At the therapeutic horse farm in Meir Shfeya Youth Village are, left to right, Yuval Perry, Moran Nir, Rachel David and Orly Sivan. Perry is a horse groomer at the farm, and David and Sivan are two of its four founders. Nir is manager of campaign and operations for JNF Pacific. (photo from JNF Pacific)
Noa Tishby, the Hollywood-transplanted Israeli actor and activist who was just stripped of her special envoy position for weighing in on the political crisis there, is headed to Vancouver.
Tishby, author of the 2021 book Israel: A Simple Guide to the Most Misunderstood Country on Earth, had been Israel’s special envoy for combating antisemitism and the delegitimization of Israel. Appointed a year ago by then-prime minister Yair Lapid, Tishby was summarily ejected from the role this month after she criticized the proposed judicial reforms of Binyamin Netanyahu’s government. She will be the keynote speaker at the 2023 Negev event of the Jewish National Fund, Pacific Region, June 29.
“We are sad to hear the news that Noa is now the former special envoy against antisemitism and the delegitimization [of Israel] as she has been an important voice for Israel and Jewish communities around the world in the face of antisemitism/anti-Israel sentiment,” Michael Sachs, executive director of JNF Pacific, told the Independent. “Her years of service, both officially and non-officially, have only benefited world Jewry and we are ecstatic to welcome her with open arms on June 29th.”
Sachs explained that this year’s Negev event is a break with decades of tradition, following the pandemic shutdown of community gatherings. The annual tradition had generally featured a gala dinner with an honouree.
The centrepoint of this year’s event, which will take place at Beth Israel, is a theatre-format presentation with no meal, and tickets at an accessible price, which, Sachs said, is intended to allow the largest number of community members to hear Tishby’s message. A reception for larger donors will generate the revenue to realize the project that this year’s Negev is sponsoring.
That initiative is a therapeutic horse farm in Meir Shfeya Youth Village, located south of Haifa near Zikhron Ya’akov. Moran Nir, manager of campaign and operations for JNF Pacific, was at the facility several weeks ago.
“It’s a beautiful farm,” she said. “I met with two of the [four] founding mothers and it’s just incredible to see how they dedicate their lives and they give their heart and soul to this farm.”
The horse farm has two riding areas, one uncovered and the other only partly covered. Completing the facility to protect riders from sometimes intense Israeli weather is part of the JNF initiative.
“We want projects that are going to be impactful to the people in Israel but that are also taking a grassroots project and helping get it to the next level,” said Sachs. There is also a crucial local connection to this project, he added.
“There is no shortage of people in our community that understand the importance of equestrian therapy for kids with special needs, but also adults with stress and anxiety and PTSD,” he said. In a relatively new twist on the organization’s commitment to Israel, 10% of this year’s Negev revenues will be held back for a local partnership with STaRS, Southlands Therapeutic Riding Society. Leaders from the Southlands group will mentor those at the Israeli facility, “creating a lifelong connection between these like-minded organizations,” said Sachs.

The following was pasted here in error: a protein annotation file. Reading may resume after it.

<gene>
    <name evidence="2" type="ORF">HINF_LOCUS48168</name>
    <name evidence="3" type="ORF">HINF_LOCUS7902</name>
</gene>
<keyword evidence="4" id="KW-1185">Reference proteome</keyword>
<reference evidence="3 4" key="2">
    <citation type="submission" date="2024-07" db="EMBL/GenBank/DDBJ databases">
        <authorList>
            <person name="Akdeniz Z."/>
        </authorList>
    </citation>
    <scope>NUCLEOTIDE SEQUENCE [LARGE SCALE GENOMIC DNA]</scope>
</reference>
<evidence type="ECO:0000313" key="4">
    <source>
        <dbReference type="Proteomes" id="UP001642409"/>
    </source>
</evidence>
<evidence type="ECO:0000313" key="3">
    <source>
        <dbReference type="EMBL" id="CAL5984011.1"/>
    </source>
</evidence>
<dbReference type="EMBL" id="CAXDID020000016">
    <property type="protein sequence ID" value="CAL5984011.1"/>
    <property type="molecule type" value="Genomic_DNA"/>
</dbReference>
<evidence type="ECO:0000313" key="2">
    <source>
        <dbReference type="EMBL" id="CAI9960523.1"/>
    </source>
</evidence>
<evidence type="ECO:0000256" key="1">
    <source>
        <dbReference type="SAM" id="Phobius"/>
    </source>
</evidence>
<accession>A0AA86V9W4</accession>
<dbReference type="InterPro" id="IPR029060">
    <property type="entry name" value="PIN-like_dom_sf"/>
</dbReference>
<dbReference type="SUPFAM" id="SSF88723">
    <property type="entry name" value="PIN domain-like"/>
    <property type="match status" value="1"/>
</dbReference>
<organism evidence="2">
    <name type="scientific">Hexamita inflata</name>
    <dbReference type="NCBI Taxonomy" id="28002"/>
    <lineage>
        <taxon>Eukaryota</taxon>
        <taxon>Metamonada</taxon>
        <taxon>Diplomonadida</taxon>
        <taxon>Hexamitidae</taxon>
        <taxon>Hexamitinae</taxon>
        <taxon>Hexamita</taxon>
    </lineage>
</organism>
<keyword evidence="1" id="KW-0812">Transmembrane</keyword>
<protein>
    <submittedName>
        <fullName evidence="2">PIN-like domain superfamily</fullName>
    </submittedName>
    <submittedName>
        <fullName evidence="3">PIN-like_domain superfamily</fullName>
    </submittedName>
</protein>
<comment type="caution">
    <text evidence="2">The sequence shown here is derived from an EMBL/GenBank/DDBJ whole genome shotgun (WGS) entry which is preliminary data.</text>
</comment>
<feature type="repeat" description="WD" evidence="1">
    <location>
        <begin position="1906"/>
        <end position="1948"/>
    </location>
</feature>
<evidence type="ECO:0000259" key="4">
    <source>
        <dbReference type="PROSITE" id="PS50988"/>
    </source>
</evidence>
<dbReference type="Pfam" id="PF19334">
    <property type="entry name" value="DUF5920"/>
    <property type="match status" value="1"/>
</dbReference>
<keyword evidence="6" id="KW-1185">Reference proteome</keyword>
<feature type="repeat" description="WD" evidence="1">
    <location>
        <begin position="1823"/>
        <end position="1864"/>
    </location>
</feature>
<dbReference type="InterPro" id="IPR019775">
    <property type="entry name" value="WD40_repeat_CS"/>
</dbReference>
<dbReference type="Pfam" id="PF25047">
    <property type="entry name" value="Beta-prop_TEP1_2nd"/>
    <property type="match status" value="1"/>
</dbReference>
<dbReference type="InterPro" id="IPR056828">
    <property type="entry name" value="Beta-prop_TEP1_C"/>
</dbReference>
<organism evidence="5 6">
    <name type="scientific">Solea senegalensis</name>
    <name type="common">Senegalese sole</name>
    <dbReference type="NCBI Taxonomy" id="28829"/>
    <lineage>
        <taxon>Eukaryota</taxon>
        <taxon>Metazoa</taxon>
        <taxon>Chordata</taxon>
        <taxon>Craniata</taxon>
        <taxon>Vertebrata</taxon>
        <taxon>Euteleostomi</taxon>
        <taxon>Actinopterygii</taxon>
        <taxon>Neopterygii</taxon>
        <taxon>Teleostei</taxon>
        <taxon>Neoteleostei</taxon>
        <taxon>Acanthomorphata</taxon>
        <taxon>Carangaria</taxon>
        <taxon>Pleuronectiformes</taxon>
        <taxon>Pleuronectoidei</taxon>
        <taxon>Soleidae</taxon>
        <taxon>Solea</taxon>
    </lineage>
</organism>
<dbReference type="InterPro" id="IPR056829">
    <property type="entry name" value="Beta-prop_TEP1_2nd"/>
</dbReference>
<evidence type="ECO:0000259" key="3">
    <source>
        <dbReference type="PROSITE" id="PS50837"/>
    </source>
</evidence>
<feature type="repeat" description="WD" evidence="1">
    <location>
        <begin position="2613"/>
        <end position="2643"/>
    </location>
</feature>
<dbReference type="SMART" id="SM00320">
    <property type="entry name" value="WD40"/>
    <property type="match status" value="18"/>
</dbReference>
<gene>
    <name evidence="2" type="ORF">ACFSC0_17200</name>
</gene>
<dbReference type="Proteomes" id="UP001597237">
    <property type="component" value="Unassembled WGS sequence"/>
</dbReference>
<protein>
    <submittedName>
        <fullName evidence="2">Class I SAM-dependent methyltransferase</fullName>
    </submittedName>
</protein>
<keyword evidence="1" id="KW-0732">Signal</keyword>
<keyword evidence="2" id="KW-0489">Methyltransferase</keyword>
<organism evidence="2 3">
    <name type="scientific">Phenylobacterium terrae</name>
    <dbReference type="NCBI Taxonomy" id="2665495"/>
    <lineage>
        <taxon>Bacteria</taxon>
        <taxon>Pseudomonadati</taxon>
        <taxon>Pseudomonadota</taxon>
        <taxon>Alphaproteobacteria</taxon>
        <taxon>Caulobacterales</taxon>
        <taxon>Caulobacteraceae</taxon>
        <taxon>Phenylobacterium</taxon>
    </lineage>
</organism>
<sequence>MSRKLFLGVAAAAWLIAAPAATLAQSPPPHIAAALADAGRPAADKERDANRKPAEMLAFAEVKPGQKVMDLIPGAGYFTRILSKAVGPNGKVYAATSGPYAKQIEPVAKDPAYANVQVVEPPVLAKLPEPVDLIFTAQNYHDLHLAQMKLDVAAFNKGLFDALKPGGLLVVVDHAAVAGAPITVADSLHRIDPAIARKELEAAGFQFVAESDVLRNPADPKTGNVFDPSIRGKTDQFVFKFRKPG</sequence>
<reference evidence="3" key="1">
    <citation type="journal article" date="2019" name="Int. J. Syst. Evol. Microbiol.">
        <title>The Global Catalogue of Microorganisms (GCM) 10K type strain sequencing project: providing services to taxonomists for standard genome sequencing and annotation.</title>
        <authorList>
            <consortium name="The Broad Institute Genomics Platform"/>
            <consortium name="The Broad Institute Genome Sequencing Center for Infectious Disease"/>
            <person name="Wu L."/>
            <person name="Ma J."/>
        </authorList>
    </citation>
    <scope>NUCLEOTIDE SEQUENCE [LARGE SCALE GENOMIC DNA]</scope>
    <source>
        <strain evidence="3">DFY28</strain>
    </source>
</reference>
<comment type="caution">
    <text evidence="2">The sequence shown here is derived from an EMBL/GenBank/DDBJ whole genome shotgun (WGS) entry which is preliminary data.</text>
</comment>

The Meir Shfeya farm currently has six horses and six horse groomers. Groomers are hired from among youth and young adults who benefited from the equestrian therapy as kids, said Sachs. Therapeutic riding has been demonstrated effective for a range of cognitive conditions, including autism, attention-deficit / hyperactivity disorder, and post-traumatic stress disorder.
About 90 kids per week come to the farm from all over the area and demand is growing. Allowing them to meet the demand is the reason for the support from JNF Pacific.
The fundraising goal for the June 29 event – which is co-chaired by Michael and Lisa Averbach – is $350,000, Sachs said, emphasizing the dual objective of generating funds to support the equestrian programs and of drawing the largest number of people possible to hear Tishby’s message.
“If you want to buy a ticket, buy four,” he said. “Buy four tickets, find three friends and bring them. We want more people hearing her. And, if you buy four tickets and can’t find three friends, let us know because we want to bring students. We want kids from the community to be able to hear her.”
Tishby will be in conversation with Danielle Ames Spivak, executive director of the American Friends of the Israel Philharmonic Orchestra, a born-and-raised Vancouverite who is a friend of Tishby’s.
The event will also feature the bestowing of the Bernard M. Bloomfield Medal for Meritorious Service on Harvey Dales.
“Harvey’s been a member of our board, he’s on the national board, he is the past president,” said Sachs. “For us, the opportunity to honour Harvey for his dedication and everything he’s given to JNF and Israel, we are really excited about that.”
The JNF Educator Award will also be presented. It will be given to teachers from the four Vancouver-area Jewish day schools.
“We’re coming out of the worst pandemic in 100 years,” said Sachs. “Teachers were frontline … so each school is going to be choosing a teacher-representative to accept an award on behalf of the teaching body in their school.”
Reflecting on her visit to the Israeli horse farm and meeting some of the mothers who launched it, Nir is inspired to share what she witnessed.
“It’s always nice to see the impact of JNF in Israel,” she said, “to actually be there and see the impact. Every parent wants their kids to be healthy and happy. We will keep doing this job and build Israel together for the people of Israel.”